Africa’s Big Game Hunting Bullshit

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A big game hunting website popped up in my news feed the other day. I’ve been researching African wildlife and some robot in a Russian computer had decided I’d perhaps like to try big game hunting. “Come on a Beginners Big Game Hunting Safari”, the headline screamed at me. Now I know many people who have hunted in Africa. And for a period I’ve turned a blind eye to it. The hunters often claim the way to save a species is to hunt them. And they claim their hunting fees help the game reserves survive. Well I’ve changed my tune. The hunting in fact is a joke – So many aspects of this industry are wrong, and propagating the myth of a fair hunt is dishonest. So I’d like to clear up a few things.

The really sad thing with this is their mothers are probably proud of them

The really sad thing with this is their mothers are probably proud of them

Everything is for sale
As you dig into Africa’s hunting industry, the first thing you notice is that everything has a price on its head. If you have the money, you can hunt quite literally, any animal you like, even endangered animals, and all the way down to a warthog for $300. Here’s a few examples.

– White Rhino: $60k
– Elephant: 37k
– Male Lion: $25k
– Female Lion: $15k
– Cape Buffalo: $12k
– Hippopotamus: $8k
– Crocodile; $7k
– Giraffe: $3k

In Africa, everything has a price on its head

In Africa, everything has a price on its head

The hunting is anything but fair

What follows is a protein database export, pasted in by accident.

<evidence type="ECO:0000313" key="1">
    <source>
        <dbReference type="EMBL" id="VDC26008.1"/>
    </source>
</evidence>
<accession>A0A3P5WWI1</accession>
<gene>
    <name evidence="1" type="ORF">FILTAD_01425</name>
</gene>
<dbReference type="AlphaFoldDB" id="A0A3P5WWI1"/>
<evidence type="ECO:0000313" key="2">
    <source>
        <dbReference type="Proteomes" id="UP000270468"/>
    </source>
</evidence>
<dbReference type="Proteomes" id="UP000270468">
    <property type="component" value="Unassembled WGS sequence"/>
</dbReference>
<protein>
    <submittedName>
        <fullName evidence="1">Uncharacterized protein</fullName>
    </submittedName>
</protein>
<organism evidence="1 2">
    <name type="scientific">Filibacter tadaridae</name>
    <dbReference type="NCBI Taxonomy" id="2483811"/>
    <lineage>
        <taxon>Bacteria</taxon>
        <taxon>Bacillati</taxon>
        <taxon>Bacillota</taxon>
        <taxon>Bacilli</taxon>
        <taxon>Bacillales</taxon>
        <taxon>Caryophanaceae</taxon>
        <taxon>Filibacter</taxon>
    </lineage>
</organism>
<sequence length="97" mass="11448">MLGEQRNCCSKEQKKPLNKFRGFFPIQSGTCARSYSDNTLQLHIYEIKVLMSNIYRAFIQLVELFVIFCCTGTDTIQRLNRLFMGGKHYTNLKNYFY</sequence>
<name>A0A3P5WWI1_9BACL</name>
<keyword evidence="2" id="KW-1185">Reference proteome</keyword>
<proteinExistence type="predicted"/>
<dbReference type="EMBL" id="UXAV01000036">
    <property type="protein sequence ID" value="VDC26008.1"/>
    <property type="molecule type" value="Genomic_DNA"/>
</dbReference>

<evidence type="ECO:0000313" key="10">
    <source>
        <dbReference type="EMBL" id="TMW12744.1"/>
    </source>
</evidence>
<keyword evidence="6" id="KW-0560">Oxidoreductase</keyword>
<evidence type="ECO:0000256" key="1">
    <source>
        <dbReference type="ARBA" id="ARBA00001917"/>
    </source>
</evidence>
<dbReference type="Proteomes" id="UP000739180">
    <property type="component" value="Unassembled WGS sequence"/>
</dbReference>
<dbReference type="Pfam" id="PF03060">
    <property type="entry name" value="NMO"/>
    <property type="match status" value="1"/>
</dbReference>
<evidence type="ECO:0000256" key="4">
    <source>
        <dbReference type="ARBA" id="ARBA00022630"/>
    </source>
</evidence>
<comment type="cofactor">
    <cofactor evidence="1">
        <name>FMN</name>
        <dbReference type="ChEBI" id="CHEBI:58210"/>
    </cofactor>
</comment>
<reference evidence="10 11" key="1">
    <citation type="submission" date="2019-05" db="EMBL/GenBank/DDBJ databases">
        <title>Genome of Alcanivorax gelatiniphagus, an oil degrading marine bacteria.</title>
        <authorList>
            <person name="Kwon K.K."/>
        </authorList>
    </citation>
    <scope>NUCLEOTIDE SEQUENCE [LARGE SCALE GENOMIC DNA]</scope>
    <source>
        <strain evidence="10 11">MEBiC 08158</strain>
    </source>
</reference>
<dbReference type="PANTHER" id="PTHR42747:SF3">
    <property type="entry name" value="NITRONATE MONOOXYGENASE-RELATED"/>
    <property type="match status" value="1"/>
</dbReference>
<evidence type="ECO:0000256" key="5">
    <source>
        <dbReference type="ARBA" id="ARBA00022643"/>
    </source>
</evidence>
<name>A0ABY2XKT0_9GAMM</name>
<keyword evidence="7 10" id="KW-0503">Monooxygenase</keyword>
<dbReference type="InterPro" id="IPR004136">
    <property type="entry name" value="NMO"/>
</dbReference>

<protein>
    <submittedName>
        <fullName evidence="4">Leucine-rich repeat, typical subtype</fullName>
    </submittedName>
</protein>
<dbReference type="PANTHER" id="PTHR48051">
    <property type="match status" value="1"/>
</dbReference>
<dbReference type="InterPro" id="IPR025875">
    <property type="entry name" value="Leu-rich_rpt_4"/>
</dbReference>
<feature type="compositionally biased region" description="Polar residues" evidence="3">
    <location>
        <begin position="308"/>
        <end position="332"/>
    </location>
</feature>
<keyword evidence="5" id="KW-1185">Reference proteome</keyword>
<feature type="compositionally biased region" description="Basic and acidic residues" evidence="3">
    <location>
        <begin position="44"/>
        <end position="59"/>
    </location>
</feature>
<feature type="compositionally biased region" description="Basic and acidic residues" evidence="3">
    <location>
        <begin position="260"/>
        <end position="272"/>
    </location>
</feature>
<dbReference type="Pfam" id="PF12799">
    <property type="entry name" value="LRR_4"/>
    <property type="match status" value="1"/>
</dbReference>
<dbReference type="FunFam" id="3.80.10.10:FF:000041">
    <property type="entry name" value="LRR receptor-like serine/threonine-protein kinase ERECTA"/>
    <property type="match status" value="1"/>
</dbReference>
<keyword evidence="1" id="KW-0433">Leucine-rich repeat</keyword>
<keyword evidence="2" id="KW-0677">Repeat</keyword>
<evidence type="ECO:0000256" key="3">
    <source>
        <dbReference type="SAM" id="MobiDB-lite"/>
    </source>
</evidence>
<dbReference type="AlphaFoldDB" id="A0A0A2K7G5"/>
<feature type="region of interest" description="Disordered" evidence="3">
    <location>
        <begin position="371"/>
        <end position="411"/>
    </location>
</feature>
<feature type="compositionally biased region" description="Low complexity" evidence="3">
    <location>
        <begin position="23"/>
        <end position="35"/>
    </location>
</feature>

Animals are for the most part in large paddocks. Sure there is a bit of scrub and bush, but the boundaries are there. What’s more, hunters are driven by 4WD to the hunt area. They don’t even need to walk. You can set up beside a watering hole and wait for your game to arrive. There are packages for disabled hunters, with wheelchair friendly trails. You can shoot from a vehicle if you can’t be bothered getting off ya fat ass.

Many reserves (that’s what they call them!) have tourists looking at live animals in one area, while another has hunters shooting the animals. Wildlife get accustomed to tourists taking photos, and then one day get a bullet through their chest, not thinking of man as their enemy.

In the recent documentary “Blood Lions”, animals are bred in cages and displayed on a website. Prospective hunters browse the website, pick their animal, and then go and shoot it in a staged hunt at the back of the property. Man until now has provided the poor animal with food – so he’s hardly going to fear him. It’s nothing short of a disgrace.

I have a love / hate relationship with Africa. I love its wildlife, its National Parks and its coastlines. Some of the best people I’ve ever worked and trained with are South African. I’ve been lucky enough to do Ranger Patrols there, trying to protect their animals from poachers. These are challenging and dangerous – Ranger / Poacher deaths have become so common that they barely make the news anymore. But it seems absurd that we go risking our lives to save animals in one game reserve, while just next door the animals are being offered for sale to foreign hunters.

Just how do we save Africa’s Wildlife?
In the end I am a Conservationist, and I look at things from the wildlife’s perspective – What is the best way to ensure animals remain an integral part of our ecosystems into the future?
– Tourism is part of this. National Parks must remain and be supported by tourists
– When you visit Africa, don’t bitch about prices – just consider that your tourism helps support wildlife
– Do your homework on the game reserve. If they allow any form of hunting, go elsewhere
– Support petitions seeking positive change in Africa
– If you know anyone who goes hunting in Africa, have a word to them
– Don’t buy bush-meat meals in Africa.

Whatever you do, do not subscribe to the bullshit from hunters. It is not fair. It is not a sport. And it is not helping the wildlife in Africa

By Captain Pete Bethune

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